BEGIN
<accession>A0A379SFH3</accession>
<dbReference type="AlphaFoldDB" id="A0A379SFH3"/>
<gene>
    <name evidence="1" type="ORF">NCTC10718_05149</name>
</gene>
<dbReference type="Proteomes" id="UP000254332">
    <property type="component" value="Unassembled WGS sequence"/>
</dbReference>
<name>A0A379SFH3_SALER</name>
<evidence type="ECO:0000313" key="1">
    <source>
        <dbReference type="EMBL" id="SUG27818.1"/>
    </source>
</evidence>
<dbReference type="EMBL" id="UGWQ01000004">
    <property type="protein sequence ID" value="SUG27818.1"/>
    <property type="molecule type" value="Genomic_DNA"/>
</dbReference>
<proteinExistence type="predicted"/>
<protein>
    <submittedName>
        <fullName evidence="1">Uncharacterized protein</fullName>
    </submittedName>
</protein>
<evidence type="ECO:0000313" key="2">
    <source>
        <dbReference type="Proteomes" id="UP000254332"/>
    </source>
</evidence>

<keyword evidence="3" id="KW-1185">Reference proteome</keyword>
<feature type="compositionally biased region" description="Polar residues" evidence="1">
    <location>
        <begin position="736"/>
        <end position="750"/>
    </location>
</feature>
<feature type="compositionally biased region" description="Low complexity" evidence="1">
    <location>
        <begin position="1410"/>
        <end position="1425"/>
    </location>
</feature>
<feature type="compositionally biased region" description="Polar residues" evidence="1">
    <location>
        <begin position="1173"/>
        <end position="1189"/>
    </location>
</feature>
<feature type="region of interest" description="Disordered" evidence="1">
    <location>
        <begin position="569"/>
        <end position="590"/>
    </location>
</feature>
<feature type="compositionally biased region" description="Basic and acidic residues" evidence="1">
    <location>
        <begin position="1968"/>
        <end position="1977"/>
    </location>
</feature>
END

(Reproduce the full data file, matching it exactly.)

<accession>A0A379SFH3</accession>
<dbReference type="AlphaFoldDB" id="A0A379SFH3"/>
<gene>
    <name evidence="1" type="ORF">NCTC10718_05149</name>
</gene>
<dbReference type="Proteomes" id="UP000254332">
    <property type="component" value="Unassembled WGS sequence"/>
</dbReference>
<name>A0A379SFH3_SALER</name>
<evidence type="ECO:0000313" key="1">
    <source>
        <dbReference type="EMBL" id="SUG27818.1"/>
    </source>
</evidence>
<dbReference type="EMBL" id="UGWQ01000004">
    <property type="protein sequence ID" value="SUG27818.1"/>
    <property type="molecule type" value="Genomic_DNA"/>
</dbReference>
<proteinExistence type="predicted"/>
<protein>
    <submittedName>
        <fullName evidence="1">Uncharacterized protein</fullName>
    </submittedName>
</protein>
<evidence type="ECO:0000313" key="2">
    <source>
        <dbReference type="Proteomes" id="UP000254332"/>
    </source>
</evidence>

<keyword evidence="3" id="KW-1185">Reference proteome</keyword>
<feature type="compositionally biased region" description="Polar residues" evidence="1">
    <location>
        <begin position="736"/>
        <end position="750"/>
    </location>
</feature>
<feature type="compositionally biased region" description="Low complexity" evidence="1">
    <location>
        <begin position="1410"/>
        <end position="1425"/>
    </location>
</feature>
<feature type="compositionally biased region" description="Polar residues" evidence="1">
    <location>
        <begin position="1173"/>
        <end position="1189"/>
    </location>
</feature>
<feature type="region of interest" description="Disordered" evidence="1">
    <location>
        <begin position="569"/>
        <end position="590"/>
    </location>
</feature>
<feature type="compositionally biased region" description="Basic and acidic residues" evidence="1">
    <location>
        <begin position="1968"/>
        <end position="1977"/>
    </location>
</feature>